Lateral Bracing Joints

By on January 4, 2009

I want to put x-shaped supports on my bridge, but I don’t know how best to join them. I’ve heard of something, I think it’s called a half-lap joint, that I think might work best. You cut half of the wood off the part of the strip that will be the actual joint, and then connect the two pieces at those joint parts. There isn’t any part of the wood sticking out, and they are very connected, I think, as far as how the weight/force is distributed, which I figured would be good. But is there a better way to make an x?

Perhaps a more simply way to describe this is cutting a notch out of both pieces of the X at the point of intersection. The reason to do this is to avoid one pieces laying on top of the other, which makes it slightly harder to glue and adds additional pre-load force on that piece.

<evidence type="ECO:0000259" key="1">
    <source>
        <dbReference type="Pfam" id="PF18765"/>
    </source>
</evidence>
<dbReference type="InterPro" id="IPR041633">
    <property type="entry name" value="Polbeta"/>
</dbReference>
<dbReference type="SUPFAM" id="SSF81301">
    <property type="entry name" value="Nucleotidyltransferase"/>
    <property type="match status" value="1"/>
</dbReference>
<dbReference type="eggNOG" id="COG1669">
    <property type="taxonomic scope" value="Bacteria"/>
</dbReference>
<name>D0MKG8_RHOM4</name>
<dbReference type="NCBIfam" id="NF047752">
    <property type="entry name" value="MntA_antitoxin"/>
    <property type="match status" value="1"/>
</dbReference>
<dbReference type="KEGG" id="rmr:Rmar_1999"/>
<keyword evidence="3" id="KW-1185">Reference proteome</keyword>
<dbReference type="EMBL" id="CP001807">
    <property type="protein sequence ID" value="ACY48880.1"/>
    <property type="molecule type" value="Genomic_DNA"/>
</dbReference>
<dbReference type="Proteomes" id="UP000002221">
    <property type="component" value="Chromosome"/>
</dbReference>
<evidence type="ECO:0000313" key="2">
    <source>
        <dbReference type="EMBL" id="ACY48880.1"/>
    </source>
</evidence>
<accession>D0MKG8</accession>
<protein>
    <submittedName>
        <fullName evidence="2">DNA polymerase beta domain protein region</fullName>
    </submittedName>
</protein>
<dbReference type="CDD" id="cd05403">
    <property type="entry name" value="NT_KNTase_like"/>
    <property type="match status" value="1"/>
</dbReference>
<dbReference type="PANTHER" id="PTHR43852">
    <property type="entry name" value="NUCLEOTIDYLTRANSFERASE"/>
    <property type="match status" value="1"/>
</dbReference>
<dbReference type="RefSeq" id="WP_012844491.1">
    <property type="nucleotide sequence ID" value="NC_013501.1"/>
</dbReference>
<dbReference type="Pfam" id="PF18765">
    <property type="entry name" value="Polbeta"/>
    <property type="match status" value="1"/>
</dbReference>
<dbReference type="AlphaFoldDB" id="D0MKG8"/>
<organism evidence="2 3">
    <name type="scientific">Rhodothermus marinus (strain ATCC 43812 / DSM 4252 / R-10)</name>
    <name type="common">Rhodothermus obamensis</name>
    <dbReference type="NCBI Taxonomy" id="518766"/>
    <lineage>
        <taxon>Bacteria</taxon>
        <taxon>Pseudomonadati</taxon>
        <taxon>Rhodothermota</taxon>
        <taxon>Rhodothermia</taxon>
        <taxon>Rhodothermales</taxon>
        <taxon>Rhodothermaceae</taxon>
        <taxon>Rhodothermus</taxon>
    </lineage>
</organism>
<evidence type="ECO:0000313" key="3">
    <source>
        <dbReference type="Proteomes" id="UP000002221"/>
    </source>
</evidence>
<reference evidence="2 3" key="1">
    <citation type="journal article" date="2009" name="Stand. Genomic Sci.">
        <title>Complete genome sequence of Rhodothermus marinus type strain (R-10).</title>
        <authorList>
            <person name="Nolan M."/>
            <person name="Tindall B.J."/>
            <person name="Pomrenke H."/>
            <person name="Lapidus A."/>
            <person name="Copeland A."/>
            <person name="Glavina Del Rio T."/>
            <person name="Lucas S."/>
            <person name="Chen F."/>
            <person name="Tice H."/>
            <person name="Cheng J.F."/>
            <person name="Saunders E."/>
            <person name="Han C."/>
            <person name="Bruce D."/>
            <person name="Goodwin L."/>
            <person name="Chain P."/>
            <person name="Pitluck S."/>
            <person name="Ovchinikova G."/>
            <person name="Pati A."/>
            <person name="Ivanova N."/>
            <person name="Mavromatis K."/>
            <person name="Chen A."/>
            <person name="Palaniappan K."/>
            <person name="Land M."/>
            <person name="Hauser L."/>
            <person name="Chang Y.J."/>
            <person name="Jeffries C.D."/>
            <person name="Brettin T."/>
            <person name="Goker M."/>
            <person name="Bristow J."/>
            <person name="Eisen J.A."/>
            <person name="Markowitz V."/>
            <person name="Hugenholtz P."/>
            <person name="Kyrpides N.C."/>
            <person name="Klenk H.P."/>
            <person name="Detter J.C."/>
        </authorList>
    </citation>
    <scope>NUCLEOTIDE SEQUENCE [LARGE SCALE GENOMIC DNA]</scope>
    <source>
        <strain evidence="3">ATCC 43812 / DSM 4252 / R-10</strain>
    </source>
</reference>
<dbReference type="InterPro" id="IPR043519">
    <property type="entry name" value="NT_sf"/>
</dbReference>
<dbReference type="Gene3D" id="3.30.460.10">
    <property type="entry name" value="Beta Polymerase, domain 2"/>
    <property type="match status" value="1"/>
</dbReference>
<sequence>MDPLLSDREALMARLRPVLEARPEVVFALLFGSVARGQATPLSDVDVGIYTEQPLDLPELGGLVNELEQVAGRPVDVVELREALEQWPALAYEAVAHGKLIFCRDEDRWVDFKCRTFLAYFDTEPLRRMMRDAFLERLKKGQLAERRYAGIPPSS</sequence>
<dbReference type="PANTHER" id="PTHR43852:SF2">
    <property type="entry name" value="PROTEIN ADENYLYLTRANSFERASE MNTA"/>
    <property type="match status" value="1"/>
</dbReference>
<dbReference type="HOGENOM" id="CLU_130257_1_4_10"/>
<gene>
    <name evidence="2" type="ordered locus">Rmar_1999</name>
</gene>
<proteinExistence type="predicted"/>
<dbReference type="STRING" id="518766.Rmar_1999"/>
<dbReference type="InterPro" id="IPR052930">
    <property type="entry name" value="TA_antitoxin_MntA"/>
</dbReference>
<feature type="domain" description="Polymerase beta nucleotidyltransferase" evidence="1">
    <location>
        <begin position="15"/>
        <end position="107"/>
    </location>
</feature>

However, I think cutting notches is more trouble than it is worth. All the bridges I have built (see my Science Olympiad Bridge ), using X’s for lateral bracing, have had one piece laying on top of the other. This does mean you have to use clamps or tape to hold the pieces down while gluing. But I consider this less of an inconvenience than trying to cut two notches out of the lateral bracing. In fact, most of the time my lateral bracing is so thin that I couldn’t cut a notch out of it even if I wanted to.

The notches must be cut exactly to the right size. If they are even a little too large, then you weaken your lateral bracing pieces. This may not be a problem, however, because most people use pieces of wood that much bigger than they need to for lateral bracing. Still, I do not see cutting notches as the way to go.

Another way around this issue is to not use X shaped lateral bracing. Instead, you could use a zig-zag pattern. This will look like a Warren truss on top of your bridge. A stronger pattern is the Warren with vertical supports for lateral bracing.

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1 thought on “Lateral Bracing Joints”

  1. i realy love this website, it has helped me sooo much, being my first year in science oly. for elevated bridge. some of your designs are so ingenius! do work son!!

    By madi -- February 19, 2009

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